JIM’S JOTTINGS: On Football, Money & the Ghanaian Mess


In an era of lightning-quick Internet, smartphones, smart television and other trendy gadgets that keep millions of football fans the world over within reach of all the juicy action across the globe, the need to brand our local game so it reaps some of the goodwill many of its ‘counterparts’ enjoy has never been more urgent.

Most European leagues — the biggest of the lot, anyway — have closed shop for the season, and their strict adherence to time and envious punctuality is as impressive as the diligence of those tasked with ensuring that the quality and allurement of these championships continue in perpetuity. As I speak, the end-of-season post-mortem might have begun and plans for an even more glorious campaign to come already in place.

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The ideas floated in those boardrooms, as you would imagine, revolve around what was (but shouldn’t have been), what could have been (but wasn’t) and generally everything else that will ensure those already great brands keep glistening. There are still billions of eyeballs to be attracted, after all, and such numbers will leave any marketer worth their salt licking their lips.

Numbers — they say — never lie, and surely, there are lots of figures to back this assertion up. From millions of patrons crowded in stadia and ‘viewing centers’ of all sorts to catch their favorite teams’ games to club executives closing deals worth billions of dollars in sponsorship, the ever-increasing commercial attraction of football erases doubts from more minds – even American ones – that football/soccer truly is the world’s most popular game.

It is thus a mystery that, even with all the numbers being thrown about, the main stakeholders of our local game – the (in)famous ‘football people’ — have barely figured out how to position Ghana’s domestic top-flight to attract such gains. Contrary to what you may have been led to believe, quality has never been an issue in the Ghana Premier League — far from it. In fact, of all the commodities needed to elevate the GPL (or the Special Competition, in its current format) to world-class standards, ability – of the players who take to field week-in, week-out – has proven the least scarce.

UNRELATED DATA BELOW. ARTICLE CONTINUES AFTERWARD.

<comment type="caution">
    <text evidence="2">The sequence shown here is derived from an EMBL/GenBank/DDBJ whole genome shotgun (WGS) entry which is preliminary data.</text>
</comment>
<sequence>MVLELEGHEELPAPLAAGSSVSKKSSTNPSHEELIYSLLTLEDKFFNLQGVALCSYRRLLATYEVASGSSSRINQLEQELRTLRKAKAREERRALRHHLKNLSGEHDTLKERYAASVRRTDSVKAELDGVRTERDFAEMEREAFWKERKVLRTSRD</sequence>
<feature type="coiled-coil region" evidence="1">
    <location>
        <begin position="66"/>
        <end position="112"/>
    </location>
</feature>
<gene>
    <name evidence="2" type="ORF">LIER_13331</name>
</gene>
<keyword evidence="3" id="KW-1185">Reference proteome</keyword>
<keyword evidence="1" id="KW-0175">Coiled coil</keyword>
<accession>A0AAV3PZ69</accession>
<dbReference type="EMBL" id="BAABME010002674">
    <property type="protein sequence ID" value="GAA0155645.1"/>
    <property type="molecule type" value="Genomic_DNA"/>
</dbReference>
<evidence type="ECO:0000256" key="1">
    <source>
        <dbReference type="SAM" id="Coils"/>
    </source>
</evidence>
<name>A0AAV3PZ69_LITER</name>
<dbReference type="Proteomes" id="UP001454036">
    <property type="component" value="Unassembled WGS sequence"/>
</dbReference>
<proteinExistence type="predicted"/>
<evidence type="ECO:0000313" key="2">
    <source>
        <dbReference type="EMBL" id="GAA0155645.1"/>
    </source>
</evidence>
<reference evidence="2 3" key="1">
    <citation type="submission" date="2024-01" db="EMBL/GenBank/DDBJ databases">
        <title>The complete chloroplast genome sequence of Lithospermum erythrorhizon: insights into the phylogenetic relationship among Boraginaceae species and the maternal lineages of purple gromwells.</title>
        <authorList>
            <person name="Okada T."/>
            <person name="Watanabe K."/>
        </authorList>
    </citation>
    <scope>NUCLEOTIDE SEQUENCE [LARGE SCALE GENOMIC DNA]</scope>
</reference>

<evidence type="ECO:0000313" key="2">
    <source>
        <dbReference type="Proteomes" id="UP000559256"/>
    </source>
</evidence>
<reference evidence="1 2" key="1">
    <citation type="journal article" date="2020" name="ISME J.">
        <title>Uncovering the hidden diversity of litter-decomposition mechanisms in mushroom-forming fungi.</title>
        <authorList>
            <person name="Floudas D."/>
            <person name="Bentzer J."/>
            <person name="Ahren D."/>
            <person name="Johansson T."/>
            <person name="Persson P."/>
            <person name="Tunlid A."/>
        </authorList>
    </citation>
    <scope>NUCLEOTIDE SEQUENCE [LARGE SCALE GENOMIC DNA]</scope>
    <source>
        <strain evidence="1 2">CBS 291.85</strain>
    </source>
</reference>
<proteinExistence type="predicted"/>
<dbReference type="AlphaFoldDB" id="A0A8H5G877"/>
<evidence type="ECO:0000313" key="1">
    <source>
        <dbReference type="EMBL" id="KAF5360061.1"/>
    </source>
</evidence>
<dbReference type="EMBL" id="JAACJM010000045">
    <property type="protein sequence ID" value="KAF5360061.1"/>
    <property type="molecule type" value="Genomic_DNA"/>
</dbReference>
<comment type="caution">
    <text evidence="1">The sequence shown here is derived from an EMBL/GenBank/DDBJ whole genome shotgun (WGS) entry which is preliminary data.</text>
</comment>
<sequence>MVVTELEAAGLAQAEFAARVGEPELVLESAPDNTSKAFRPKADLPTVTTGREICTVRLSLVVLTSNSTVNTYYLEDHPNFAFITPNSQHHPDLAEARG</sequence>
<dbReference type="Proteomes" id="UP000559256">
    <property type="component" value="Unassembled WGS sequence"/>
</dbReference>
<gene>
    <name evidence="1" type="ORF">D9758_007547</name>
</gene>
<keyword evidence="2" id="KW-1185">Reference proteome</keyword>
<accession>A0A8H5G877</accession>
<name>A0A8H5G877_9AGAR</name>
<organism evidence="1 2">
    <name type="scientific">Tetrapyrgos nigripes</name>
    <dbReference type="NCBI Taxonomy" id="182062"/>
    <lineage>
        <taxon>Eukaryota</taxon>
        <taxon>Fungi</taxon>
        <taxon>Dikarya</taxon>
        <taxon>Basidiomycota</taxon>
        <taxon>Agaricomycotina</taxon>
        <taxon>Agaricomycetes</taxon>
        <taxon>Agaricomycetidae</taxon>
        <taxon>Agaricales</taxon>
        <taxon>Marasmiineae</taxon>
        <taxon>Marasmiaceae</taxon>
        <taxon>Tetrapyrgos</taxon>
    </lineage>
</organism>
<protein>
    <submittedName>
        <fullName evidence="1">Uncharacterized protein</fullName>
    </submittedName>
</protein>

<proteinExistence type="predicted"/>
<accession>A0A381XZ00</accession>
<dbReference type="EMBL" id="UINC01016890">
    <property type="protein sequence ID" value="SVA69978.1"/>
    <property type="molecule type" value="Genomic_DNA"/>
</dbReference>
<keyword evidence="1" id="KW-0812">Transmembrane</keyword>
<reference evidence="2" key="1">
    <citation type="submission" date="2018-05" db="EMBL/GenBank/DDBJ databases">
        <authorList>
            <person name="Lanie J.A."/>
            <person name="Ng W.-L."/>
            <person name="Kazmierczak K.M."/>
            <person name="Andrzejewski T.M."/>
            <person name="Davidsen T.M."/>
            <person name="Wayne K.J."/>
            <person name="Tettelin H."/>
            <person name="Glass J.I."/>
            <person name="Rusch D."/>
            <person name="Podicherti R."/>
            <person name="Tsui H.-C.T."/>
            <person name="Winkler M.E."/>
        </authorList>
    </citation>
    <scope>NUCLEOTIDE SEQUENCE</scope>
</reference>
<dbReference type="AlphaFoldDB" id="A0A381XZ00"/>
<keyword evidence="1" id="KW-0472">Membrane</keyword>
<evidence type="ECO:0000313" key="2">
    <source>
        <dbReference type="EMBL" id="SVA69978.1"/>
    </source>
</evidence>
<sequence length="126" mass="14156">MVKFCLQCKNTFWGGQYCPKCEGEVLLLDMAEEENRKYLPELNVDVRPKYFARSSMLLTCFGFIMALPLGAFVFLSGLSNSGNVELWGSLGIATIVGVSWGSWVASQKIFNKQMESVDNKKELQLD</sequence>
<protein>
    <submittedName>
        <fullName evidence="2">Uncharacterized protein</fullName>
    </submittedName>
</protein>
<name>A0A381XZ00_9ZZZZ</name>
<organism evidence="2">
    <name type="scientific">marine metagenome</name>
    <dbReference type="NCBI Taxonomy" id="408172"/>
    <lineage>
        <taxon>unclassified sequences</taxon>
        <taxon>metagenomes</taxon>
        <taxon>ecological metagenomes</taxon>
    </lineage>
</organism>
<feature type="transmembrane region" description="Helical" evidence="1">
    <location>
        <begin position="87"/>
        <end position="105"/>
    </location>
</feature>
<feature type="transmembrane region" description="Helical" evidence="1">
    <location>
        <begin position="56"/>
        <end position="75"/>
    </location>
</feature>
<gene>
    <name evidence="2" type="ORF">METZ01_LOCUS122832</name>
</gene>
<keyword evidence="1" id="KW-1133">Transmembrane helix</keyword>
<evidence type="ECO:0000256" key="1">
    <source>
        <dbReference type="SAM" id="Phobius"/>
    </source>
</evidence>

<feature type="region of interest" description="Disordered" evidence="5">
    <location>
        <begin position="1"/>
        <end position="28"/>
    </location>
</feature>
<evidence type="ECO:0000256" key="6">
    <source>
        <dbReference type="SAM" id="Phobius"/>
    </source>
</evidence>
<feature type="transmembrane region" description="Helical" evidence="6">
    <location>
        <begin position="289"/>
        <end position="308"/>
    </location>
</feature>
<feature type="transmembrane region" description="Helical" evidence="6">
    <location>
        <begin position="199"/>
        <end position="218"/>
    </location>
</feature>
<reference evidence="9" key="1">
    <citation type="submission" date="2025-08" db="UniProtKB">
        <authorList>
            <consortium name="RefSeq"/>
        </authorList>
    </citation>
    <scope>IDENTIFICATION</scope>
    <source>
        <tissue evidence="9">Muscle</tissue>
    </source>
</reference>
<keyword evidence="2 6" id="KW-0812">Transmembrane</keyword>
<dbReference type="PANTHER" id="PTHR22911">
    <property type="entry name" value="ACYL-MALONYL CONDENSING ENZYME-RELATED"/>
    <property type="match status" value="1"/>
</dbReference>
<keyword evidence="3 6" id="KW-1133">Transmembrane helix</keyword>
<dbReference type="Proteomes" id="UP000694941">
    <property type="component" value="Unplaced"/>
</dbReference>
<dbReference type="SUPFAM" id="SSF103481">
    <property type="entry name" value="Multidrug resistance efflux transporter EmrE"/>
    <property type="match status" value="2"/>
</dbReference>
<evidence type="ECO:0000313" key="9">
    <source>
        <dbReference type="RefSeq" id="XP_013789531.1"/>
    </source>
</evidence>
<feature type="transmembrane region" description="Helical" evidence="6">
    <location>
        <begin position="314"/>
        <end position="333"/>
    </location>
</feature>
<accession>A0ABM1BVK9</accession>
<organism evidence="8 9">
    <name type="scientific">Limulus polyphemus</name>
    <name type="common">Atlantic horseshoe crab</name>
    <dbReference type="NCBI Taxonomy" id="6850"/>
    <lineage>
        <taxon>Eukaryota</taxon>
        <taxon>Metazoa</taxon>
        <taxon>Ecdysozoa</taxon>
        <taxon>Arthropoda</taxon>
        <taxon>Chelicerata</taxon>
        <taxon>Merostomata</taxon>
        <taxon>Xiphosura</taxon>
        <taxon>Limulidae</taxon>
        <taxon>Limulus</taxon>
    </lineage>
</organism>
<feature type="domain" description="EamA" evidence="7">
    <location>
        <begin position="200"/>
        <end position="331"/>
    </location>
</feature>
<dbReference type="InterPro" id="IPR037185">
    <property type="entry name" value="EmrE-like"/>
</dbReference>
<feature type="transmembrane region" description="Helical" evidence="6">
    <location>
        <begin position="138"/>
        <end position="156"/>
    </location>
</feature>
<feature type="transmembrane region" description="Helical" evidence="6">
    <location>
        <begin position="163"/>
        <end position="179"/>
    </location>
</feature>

The real issues are deep-rooted. Now, I am not the repository of all football knowledge in Ghana, but some of the factors hindering our football and efforts to market it do not exactly take rocket science to discern. There are obvious logistical challenges, with playing surfaces here probably among the worst you can find anywhere. Technical and/or tactical competence of most coaches on these streets is also a major deficiency, as is remuneration for players (it stinks, charley).

We know the problems and have a fair idea what the solutions are — that is the easy part, isn’t it? — but getting the work done is a shared responsibility. It has always been. Hopefully, the post-‘Number 12’ cleansing and rebuilding of our football gets us there — sooner, if not later.

Jimmy Aidoo — Daily Mail GH

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